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A message from Kate Morin, Head of School

Dear Mayfield Community,

There are so many moments in recent memory in which I have been compelled to recognize the profound and pivotal time we are living through, with history being made around us. Yesterday was such a day. It has been almost a year since the murder of George Floyd, and after the trial of Derek Chauvin had its closing arguments on Monday, the jury delivered their verdict in less than 24 hours. 
It is hard to say that justice was served, since nothing will ever give restitution for the precious life that was lost. But it was a reckoning of sorts, a step towards accountability at the very least. I can only pray that the verdict that was rendered may have given a modicum of healing to the Floyd family, and a long-awaited moment of relief to the uncountable number of people who have been touched and motivated by this tragedy. 

In spite of this historic ruling, we also acknowledge that violent, systemic racism remains pervasive. As people of faith, we must rely on our Catholic social justice teachings, which ask us to constantly recommit ourselves to confronting hate and correcting inequity wherever we encounter it, and—as Pope Francis says—“we cannot tolerate or turn a blind eye to racism and exclusion in any form.” 

As Head of School, my first and foremost responsibility is to nurture and support every student receiving a Mayfield education. I am grounded by, and forever grateful for, the teachings of the Society of the Holy Child Jesus. In their goals for all Holy Child schools, we are asked “to create a learning climate based on trust and reverence for the dignity and uniqueness of each person” and “to work for Christian principles of justice, peace, and compassion in every facet of life.” At Mayfield, we want our students to arrive at school as their full authentic selves, which is why we constantly strive to foster an anti-racist community, supporting Justice, Diversity, Equity and Inclusion (JDEI) initiatives in small and large ways, so we can fully realize Cornelia Connelly’s beautiful educational mission of “Actions Not Words.”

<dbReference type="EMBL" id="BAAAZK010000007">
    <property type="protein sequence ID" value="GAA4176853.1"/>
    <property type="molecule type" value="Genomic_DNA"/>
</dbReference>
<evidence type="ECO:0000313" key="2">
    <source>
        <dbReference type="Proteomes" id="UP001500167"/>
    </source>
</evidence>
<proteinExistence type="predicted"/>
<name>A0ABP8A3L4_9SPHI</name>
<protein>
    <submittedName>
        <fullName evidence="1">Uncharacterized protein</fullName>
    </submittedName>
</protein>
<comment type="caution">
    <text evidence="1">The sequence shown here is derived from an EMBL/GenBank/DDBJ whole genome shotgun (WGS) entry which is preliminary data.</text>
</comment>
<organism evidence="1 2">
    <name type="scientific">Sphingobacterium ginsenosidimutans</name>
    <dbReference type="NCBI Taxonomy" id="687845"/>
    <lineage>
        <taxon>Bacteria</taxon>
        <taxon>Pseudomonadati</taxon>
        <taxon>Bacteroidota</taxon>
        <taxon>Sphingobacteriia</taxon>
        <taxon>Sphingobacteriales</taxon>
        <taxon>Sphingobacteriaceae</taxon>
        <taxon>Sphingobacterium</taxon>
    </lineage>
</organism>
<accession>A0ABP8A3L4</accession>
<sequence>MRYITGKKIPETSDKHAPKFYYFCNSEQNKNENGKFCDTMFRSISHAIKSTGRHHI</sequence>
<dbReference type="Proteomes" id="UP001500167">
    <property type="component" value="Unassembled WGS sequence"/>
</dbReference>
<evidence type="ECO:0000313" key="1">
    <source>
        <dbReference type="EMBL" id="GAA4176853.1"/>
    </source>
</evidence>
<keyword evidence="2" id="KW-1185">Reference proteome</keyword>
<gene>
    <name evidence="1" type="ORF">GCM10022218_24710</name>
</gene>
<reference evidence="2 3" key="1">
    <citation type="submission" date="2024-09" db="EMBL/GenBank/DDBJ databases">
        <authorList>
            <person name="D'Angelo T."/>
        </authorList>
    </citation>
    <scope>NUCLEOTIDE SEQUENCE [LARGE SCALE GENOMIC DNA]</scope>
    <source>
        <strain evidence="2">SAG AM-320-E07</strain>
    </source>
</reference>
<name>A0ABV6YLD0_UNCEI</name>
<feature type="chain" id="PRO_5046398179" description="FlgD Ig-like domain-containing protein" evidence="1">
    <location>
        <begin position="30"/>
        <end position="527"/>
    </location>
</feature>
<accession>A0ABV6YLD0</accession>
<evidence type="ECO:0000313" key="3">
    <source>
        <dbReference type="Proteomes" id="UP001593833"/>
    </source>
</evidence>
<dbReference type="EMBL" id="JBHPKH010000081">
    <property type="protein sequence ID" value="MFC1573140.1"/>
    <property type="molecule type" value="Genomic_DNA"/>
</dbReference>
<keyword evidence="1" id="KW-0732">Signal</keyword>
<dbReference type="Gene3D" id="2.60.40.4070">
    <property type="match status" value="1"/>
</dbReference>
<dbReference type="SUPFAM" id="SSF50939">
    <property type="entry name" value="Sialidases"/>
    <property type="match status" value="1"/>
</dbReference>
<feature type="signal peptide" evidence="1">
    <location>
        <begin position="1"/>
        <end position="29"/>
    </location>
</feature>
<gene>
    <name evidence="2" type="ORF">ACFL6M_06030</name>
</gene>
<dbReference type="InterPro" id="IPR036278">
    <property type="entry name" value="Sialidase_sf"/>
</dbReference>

Today is what we have been calling a “Wellness Wednesday” during this pandemic. We don’t have classes on these days. Earlier in the week, we reminded our students that whatever feelings they may be having at this moment are valid and that support is available to them in many forms. This support may come from our School Counselor, Cristina Perez, or from the Co-Directors of our JDEI program, Cassandra Gonzales and Sarah Briuer Boland. Students have also been reminded that today and every Wednesday, Student Diversity Council meetings exist as a place to process, to learn and to be uplifted. Faculty received reminders that some students may be deeply affected by this, and to be on the lookout for those who want to be supported, but also to understand if some don’t want to engage in this way. In addition, our JDEI Co-Directors are holding space for faculty to process and prepare for potential classroom conversations, and have provided resources on how to facilitate these discussions with care. Our Co-Directors are also exploring community interest in more focused social-emotional support.

Archbishop Desmond Tutu once wrote, “My humanity is bound up in yours for we can only be human together. We are different precisely in order to realize our need of one another.” We don’t expect everyone in our community to react to the news of these recent events in the same way.  But for many, this feels like a solemn inflection point, and in times like this, there can be much to reflect upon. We humbly ask everyone to extend grace for our student body and community members who may need to process their grief, their hope, their frustration, their despair, their confusion, their relief, their determination, and everything else which might arise in these unprecedented moments.

Cornelia Connelly prayed, “Give me, O Lord, a love full of action.” As we deepen our understanding of the world we inhabit, and seek to improve the society we live in, we pray that God guides all of our actions towards more justice, more compassion and more love always. 

With Love and Gratitude,

Kate Morin
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Established in 1931, Mayfield Senior School in Pasadena, CA is a Catholic, independent, college preparatory school for young women grades 9-12. Noted for its rigorous academic program, which includes 28 Advanced Placement and Honors courses, Mayfield’s curriculum is underscored by a philosophy of educating the “whole child,” which also encourages commitment to and excellence in the arts, athletics, community service and spiritual growth. The nurturing environment at Mayfield Senior School allows each student to flourish in an atmosphere of personal attention.